Biden celebrated as progressive hero for speaking ‘first’ on gay marriage


Vice President Joe Biden meets with students who participate in Step IT Up, an accelerated learning program which trains workers for high-growth and well paying IT jobs in Detroit. (Carlos Osorio/AP)

Vice President Biden delivered a full-throated call to action for progressive activists here Thursday, burnishing his credentials with an important segment of the Democratic base that could pay dividends if he runs for president in 2016.

Even before taking the stage at Netroots Nation, an annual gathering of several thousand liberal activists, Biden was celebrated as a moral hero to the movement.

“Joe, we’ve been watching you,” said Arshad Hasan, executive director of ProgressNow, as he introduced the vice president. “The history books will write down that the first sitting president to endorse marriage equality was our president, Barack Obama. . . . But those of us who hold marriage equality near and dear to our hearts and our homes, we know that Joe Biden spoke first.”

Hasan’s introduction was a powerful validation of Biden’s liberal bona fides, and the vice president reveled in his status as a leading voice for gay rights.

“I come out of the civil rights movement,” Biden said. Referring to his surprise comments in 2012 declaring support of same-sex marriage, Biden added: “There’s no way [on] God’s green Earth that I could sit there and be asked a question about the civil-rights issue of our day and remain silent. It would’ve made a lie of who I am.”

Same-sex marriage status in the U.S., state-by-state

Biden’s endorsement of gay marriage, in an interview on NBC’s “Meet the Press,” foiled plans by President Obama’s political team for the president to support same-sex marriage later in the reelection year.

In his speech Thursday, Biden said there was a “tactical difference” at the White House but that he felt “enough is enough” and it was time to speak his mind.

“I make no apologies — none,” Biden said.

Biden’s visit to Netroots is the latest in a series of speeches he is delivering to key Democratic constituency groups this summer. On Wednesday, he addressed hundreds of millennials in Washington at Generation Progress, a youth gathering sponsored by the Center for American Progress. Next week, he will speak at the NAACP’s annual convention in Las Vegas.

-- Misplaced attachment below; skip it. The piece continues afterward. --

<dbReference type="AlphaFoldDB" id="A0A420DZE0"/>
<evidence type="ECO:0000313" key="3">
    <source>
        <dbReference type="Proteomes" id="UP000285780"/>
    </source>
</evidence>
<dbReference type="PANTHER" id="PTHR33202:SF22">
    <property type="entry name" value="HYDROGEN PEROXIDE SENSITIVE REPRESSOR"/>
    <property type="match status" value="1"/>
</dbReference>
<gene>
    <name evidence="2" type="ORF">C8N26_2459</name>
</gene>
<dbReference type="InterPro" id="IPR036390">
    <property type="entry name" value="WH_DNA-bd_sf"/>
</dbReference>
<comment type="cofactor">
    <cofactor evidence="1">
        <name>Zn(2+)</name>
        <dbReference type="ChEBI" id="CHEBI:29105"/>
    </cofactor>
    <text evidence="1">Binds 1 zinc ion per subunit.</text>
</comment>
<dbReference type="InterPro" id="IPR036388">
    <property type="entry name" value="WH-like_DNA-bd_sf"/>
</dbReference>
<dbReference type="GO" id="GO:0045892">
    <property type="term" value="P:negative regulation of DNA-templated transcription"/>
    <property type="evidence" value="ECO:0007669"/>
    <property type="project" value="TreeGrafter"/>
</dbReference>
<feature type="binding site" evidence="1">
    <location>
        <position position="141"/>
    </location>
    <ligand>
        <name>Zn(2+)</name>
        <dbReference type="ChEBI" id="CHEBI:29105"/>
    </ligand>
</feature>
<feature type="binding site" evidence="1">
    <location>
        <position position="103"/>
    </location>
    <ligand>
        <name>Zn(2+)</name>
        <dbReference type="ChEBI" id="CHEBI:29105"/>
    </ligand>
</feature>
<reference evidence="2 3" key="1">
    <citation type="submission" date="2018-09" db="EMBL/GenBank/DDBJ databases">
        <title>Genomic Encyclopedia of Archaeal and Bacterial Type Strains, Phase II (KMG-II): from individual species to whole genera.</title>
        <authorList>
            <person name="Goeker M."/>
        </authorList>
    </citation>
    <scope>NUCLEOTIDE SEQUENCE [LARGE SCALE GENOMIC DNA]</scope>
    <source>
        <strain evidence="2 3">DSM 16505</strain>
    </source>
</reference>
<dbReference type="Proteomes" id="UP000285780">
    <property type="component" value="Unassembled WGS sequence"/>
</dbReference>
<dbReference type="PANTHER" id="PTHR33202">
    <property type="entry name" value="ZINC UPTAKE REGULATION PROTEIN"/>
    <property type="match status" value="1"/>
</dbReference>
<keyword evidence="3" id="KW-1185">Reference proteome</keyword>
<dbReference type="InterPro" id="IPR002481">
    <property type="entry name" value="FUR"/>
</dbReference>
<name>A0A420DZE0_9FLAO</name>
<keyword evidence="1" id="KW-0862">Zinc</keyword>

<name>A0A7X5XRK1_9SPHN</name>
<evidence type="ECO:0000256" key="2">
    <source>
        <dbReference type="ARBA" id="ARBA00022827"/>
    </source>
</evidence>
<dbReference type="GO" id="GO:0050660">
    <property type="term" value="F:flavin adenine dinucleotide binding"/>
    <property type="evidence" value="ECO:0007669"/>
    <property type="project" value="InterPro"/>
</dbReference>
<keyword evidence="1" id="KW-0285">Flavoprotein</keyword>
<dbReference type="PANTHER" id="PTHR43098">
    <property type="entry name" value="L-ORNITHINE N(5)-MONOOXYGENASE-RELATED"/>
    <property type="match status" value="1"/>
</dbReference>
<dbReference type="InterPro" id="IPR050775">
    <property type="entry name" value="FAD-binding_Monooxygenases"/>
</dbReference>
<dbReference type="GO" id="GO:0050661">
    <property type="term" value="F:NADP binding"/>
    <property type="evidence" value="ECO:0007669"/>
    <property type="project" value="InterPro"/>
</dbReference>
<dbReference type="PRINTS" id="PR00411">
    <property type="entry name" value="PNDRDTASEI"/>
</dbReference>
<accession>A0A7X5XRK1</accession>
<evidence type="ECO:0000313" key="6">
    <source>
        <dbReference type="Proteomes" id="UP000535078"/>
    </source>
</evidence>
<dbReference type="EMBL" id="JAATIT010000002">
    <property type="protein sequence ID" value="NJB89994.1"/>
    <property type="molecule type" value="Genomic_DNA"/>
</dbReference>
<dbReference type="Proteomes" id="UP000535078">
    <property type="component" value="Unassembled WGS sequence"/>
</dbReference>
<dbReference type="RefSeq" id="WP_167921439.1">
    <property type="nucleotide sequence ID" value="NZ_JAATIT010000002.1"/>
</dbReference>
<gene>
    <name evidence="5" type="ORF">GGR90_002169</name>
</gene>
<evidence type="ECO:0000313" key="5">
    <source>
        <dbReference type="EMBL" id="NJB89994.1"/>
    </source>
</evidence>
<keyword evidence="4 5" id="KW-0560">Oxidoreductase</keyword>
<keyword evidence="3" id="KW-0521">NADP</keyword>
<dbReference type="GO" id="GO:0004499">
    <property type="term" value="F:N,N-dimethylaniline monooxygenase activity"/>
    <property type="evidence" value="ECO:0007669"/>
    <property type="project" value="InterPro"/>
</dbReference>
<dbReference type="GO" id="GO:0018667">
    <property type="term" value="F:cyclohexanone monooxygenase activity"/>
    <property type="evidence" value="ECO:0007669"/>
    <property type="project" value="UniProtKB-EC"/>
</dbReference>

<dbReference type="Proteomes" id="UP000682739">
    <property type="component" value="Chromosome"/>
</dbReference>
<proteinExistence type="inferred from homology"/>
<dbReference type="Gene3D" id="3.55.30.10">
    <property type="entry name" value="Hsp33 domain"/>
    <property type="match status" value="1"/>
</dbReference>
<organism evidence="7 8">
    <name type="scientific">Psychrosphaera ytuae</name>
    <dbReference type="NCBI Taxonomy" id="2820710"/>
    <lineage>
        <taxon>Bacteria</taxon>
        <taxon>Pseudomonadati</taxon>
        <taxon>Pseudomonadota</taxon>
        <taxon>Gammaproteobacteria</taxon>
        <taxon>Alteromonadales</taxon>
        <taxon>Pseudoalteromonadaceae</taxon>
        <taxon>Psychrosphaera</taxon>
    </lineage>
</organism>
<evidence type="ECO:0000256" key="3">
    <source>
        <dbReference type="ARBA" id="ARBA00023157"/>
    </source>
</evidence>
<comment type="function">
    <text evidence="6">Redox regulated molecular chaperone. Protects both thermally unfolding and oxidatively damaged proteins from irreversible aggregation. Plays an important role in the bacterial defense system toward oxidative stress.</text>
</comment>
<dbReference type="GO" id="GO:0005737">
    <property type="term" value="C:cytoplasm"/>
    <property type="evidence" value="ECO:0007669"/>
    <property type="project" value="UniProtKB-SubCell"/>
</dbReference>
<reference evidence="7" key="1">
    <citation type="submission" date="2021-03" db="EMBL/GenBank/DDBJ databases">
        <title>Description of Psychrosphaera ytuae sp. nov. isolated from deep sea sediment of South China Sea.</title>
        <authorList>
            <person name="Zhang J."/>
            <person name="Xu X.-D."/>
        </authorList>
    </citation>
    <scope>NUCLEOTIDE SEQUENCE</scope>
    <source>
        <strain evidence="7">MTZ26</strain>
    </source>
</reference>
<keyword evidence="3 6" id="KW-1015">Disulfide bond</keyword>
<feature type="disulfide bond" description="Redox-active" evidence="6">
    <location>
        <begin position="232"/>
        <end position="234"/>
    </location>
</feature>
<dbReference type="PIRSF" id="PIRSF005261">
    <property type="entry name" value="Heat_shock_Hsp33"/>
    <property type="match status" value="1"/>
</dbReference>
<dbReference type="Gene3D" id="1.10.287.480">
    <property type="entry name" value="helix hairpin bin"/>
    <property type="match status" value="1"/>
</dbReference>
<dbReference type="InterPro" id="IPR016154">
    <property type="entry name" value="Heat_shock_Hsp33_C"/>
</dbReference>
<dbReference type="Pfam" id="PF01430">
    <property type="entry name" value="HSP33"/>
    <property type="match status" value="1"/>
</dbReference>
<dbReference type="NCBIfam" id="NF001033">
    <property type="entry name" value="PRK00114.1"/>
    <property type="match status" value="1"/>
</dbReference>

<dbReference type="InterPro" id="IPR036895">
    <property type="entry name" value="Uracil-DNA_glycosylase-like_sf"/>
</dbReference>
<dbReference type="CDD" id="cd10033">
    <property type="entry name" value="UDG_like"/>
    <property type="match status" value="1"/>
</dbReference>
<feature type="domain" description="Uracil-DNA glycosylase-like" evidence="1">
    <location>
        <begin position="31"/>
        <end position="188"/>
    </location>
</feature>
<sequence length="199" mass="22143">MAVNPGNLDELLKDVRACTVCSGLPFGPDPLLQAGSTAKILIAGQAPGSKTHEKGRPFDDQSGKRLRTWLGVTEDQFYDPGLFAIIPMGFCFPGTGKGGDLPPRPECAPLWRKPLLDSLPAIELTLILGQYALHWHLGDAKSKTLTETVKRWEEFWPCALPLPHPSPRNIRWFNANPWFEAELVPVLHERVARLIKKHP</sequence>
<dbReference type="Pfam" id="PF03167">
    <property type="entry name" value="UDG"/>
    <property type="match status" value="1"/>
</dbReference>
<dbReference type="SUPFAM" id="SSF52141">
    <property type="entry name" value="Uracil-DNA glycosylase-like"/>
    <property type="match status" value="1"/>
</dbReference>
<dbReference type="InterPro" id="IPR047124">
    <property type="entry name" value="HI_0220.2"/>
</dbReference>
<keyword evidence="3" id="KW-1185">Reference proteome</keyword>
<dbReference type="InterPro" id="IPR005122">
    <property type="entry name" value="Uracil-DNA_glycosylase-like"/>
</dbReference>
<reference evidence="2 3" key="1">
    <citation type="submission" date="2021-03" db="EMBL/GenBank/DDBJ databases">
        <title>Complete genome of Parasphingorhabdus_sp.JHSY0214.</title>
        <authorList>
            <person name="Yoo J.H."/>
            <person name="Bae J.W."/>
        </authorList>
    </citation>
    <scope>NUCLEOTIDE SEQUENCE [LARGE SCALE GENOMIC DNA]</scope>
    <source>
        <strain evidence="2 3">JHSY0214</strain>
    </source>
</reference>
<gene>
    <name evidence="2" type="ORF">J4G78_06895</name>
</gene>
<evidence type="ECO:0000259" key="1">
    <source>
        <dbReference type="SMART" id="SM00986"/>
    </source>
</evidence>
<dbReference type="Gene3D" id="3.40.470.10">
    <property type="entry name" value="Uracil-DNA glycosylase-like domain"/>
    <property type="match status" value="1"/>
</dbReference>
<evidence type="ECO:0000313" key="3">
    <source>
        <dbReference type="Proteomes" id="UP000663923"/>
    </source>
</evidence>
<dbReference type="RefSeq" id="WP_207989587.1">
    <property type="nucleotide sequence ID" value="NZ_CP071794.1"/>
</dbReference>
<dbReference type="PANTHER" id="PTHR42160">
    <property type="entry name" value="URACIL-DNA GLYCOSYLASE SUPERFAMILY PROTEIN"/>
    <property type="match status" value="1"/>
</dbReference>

Biden’s appearances are designed to engage the Democratic faithful heading into a tough midterm campaign season, when the party’s control of the Senate is at serious risk. But the visits also afford the vice president a chance to showcase his commitment to liberal policies as he weighs whether to run for president again in 2016.

“I don’t take a back seat to anyone when it comes to fighting some of the toughest progressive battles this country’s seen,” Biden said Thursday.

He ticked through his decades of work, first in the Senate and now as vice president, on issues such as reproductive rights for women, tougher gun laws and blocking conservative Supreme Court nominees.

Biden received particularly enthusiastic applause from the audience of more than 1,000 activists when he talked about gay rights and women’s rights.

“No one should ever have a right to dismiss somebody because of their sexual orientation,” Biden said. “It just should not exist.”

At one point, Biden was interrupted by a handful of protesters who shouted, “Stop deporting our families!”

Obama has been criticized by pro-immigrant advocates for a heavy pace of deportations during his tenure and is embroiled in a debate over how to cope with an influx of unaccompanied minors over the border.

But here in Detroit, Biden paused for the protesters and said, “We should clap for those young people.”

“Can you imagine the pain, the anxiety of coming home every day wondering whether or not your mother or father would still be there?” he asked.

Biden also talked about efforts by Republicans in many states to change laws to make it more difficult for citizens to vote.

“This is a fight that I know is not [at] the top of everyone’s agenda, but we cannot lose,” Biden said. “These guys mean it. They haven’t gone away.”

Sen. Elizabeth Warren (D-Mass.), whose message of economic populism has made her a liberal heroine, will address Netroots Nation on Friday.

Former secretary of state Hillary Rodham Clinton, who is considered an overwhelming favorite for the Democratic presidential nomination should she seek it, declined an invitation to attend the conference.

But Ready for Hillary, the pro-Clinton super PAC, was a sponsor of the conference and has representatives here organizing on her behalf.

Philip Rucker is a national political correspondent for The Washington Post, where he has reported since 2005.
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